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Army Weapon Systems 2012

The 2012 edition of the U.S. Army Weapon Systems handbook provides a concise description of dozens of Army weapon systems and programs.  In each case it presents system specifications and indicates the current status of procurement or development.  It identifies contractors by name and location as well as foreign military sales, where applicable.

“The systems listed in this book are not isolated, individual products. Rather, they are part of an integrated system-of-systems investment approach designed to make the Army of the future able to deal successfully with the challenges it will face,” the handbook says.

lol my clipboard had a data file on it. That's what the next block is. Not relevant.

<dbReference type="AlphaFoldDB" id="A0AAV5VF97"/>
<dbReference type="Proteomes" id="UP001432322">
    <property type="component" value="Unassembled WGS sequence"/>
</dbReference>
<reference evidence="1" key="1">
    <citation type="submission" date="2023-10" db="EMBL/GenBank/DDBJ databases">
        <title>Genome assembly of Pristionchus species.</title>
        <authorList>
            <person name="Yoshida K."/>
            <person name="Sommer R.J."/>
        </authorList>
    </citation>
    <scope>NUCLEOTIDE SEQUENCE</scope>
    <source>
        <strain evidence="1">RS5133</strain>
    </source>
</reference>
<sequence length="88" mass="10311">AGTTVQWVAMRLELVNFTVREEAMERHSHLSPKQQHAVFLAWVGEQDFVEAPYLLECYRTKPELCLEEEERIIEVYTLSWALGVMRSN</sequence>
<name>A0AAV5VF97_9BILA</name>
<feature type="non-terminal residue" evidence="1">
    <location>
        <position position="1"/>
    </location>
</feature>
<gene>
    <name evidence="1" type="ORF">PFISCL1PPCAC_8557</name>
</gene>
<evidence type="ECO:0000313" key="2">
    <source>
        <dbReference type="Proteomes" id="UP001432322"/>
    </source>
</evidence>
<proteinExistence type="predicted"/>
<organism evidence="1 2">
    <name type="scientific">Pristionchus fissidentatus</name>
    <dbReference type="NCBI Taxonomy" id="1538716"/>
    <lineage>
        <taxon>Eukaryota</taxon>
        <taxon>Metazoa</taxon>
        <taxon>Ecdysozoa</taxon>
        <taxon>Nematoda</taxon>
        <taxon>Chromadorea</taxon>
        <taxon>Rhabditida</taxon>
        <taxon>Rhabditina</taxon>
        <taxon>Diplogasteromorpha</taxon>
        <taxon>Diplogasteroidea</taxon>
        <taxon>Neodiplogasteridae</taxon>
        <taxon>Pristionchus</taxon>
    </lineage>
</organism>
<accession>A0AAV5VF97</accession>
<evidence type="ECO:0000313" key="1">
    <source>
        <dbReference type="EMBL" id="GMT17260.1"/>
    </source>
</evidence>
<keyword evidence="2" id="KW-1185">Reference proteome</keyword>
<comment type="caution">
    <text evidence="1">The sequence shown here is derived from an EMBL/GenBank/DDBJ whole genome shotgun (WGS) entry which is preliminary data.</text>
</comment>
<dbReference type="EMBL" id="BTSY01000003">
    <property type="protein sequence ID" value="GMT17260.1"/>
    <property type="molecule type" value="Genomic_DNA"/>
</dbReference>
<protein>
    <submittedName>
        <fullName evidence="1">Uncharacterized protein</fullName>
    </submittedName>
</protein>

“Our goal is to develop and field a versatile and affordable mix of equipment that will enable Soldiers to succeed in full-spectrum operations today and tomorrow, ensuring that we maintain our decisive advantage over any enemy we face.”

One thought on “Army Weapon Systems 2012

  1. The Spider — presumably because it has multiple “legs” or tubes — a remote-controlled landmine/cluster bomb. Each leg dispensing a different flavor, so to speak, of tossed anti-personnel bomb. Years ago I wrote a column pillorying these types of things, naively thinking that if enough people saw scorn and opprobrium on the subject, it might do some good. Kurt Vonnegut would have probably told me straight off that wasn’t going to work in the slightest.

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